The Supreme Court just issued one of its most disturbing decisions since Bush v. Gore in Perry v. Schwarzenegger, the federal challenge to California’s Prop 8. Ironically, the plaintiffs' lawyers in Perry, Ted Olson and David Boies, represented opposing sides in Bush v. Gore. Yesterday, the U.S. Supreme Court decided that video of the Perry trial could not be streamed live to courthouses in other cities.
What is most disturbing about this ruling is the way the Court got to its decision. The Court said essentially that it was acting because the District Court (where the Perry challenge to Prop 8 is being tried in San Francisco), hadn’t followed the required process on how to change its rules to allow video recording. But the Supreme Court itself, as Justice Breyer pointed out in a dissent (for himself and Justices Ginsburg, Stevens and Sotomayor) failed to follow its own rules in deciding to consider the taping. Those rules would have pretty much precluded Supreme Court review of this kind of order at this stage of the case.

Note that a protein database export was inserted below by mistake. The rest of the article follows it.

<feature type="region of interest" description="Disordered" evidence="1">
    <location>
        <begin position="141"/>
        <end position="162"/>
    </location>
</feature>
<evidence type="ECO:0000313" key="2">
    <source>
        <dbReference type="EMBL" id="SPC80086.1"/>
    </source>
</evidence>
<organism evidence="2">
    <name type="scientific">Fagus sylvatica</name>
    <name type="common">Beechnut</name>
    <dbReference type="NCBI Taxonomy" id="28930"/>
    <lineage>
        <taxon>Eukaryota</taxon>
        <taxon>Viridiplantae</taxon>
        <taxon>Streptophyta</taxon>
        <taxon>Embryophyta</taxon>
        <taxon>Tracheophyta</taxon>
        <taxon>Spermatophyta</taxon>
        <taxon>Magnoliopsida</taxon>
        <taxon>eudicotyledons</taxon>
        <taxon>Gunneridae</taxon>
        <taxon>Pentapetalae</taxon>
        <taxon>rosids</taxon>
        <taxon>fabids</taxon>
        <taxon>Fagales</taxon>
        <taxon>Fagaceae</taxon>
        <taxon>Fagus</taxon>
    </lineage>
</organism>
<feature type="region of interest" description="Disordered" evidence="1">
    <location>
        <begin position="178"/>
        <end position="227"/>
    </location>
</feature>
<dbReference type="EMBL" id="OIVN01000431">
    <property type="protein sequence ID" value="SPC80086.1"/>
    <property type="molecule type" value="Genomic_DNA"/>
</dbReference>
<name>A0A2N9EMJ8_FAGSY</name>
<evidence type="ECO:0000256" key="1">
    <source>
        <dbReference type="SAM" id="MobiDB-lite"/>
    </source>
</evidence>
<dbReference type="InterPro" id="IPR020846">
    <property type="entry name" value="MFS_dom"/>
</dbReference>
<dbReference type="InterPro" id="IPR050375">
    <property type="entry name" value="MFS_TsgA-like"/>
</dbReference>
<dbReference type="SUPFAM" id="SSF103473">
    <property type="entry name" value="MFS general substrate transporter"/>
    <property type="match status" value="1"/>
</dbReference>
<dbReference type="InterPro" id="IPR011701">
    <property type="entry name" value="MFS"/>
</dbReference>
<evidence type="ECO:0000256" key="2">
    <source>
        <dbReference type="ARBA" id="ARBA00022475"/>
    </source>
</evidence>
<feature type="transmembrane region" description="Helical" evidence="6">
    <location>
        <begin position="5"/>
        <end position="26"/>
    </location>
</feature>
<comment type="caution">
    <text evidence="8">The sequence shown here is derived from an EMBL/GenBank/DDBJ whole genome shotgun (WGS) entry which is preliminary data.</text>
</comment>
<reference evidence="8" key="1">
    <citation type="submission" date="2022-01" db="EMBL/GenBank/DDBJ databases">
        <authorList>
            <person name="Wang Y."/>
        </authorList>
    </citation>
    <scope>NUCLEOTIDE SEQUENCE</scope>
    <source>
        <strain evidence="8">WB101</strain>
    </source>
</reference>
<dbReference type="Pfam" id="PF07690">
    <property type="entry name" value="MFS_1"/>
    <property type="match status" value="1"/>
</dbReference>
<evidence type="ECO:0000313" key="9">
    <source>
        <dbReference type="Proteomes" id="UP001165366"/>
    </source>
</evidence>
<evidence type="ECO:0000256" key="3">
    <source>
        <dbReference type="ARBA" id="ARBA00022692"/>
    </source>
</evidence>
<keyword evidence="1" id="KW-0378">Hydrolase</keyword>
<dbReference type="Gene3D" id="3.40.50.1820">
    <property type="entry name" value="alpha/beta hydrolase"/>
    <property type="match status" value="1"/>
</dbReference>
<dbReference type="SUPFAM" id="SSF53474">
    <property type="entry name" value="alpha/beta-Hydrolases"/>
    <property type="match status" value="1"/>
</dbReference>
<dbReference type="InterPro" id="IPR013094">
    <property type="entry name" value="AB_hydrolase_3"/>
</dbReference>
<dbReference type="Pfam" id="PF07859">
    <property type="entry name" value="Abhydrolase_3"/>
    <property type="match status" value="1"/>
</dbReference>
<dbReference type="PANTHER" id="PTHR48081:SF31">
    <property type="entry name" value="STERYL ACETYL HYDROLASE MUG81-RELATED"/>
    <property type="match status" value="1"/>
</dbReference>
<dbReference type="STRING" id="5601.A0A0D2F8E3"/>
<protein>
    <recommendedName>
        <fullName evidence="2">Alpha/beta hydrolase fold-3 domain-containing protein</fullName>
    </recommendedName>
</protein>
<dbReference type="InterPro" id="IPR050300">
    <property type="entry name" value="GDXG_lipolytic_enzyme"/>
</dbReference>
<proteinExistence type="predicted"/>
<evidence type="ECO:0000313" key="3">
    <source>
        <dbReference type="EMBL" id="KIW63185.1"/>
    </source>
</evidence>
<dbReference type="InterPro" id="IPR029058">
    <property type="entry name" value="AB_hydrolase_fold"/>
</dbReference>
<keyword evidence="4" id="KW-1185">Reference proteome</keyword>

Reading between the lines, what emerges is a deep solicitude on the Supreme Court for those who proposed Prop 8. The Court relies on unsubstantiated claims of threats to say that the proponents of Prop 8 and their experts would face a real possibility of harm if the trial were to be broadcast. Though both the proponents and their experts have publicly supported excluding same-sex couples from marriage, the Court says that there is a “qualitative difference” (whatever that means) between publicly advocating a position and having ones’ public advocacy broadcast throughout the nation on YouTube. But the rule that our courts have to be open to the public is as old as the Constitution.
One of the really great things about this trial was the Judge’s insistence that the supporters of Prop 8 would have to prove their claims that marriage for same-sex couples would somehow hurt society. Whatever one may have thought about the wisdom of bringing the case from a legal standpoint, the case has powerful public education possibilities. I was eager to finally have America hear how the marriages of same-sex couples somehow “damage” the marriages of straight couples. That the answers to questions like that would be available on the web opened the possibility that we could get many more Americans to see how empty the opposition to same-sex marriage is.
While this Supreme Court order doesn’t eliminate the potential public education value of the trial, it certainly diminishes it. It’s hard not to regret the loss of that, and not to worry a bit about a Supreme Court so willing to overlook its own rules to protect the opponents of marriage. Memories of Bush v. Gore.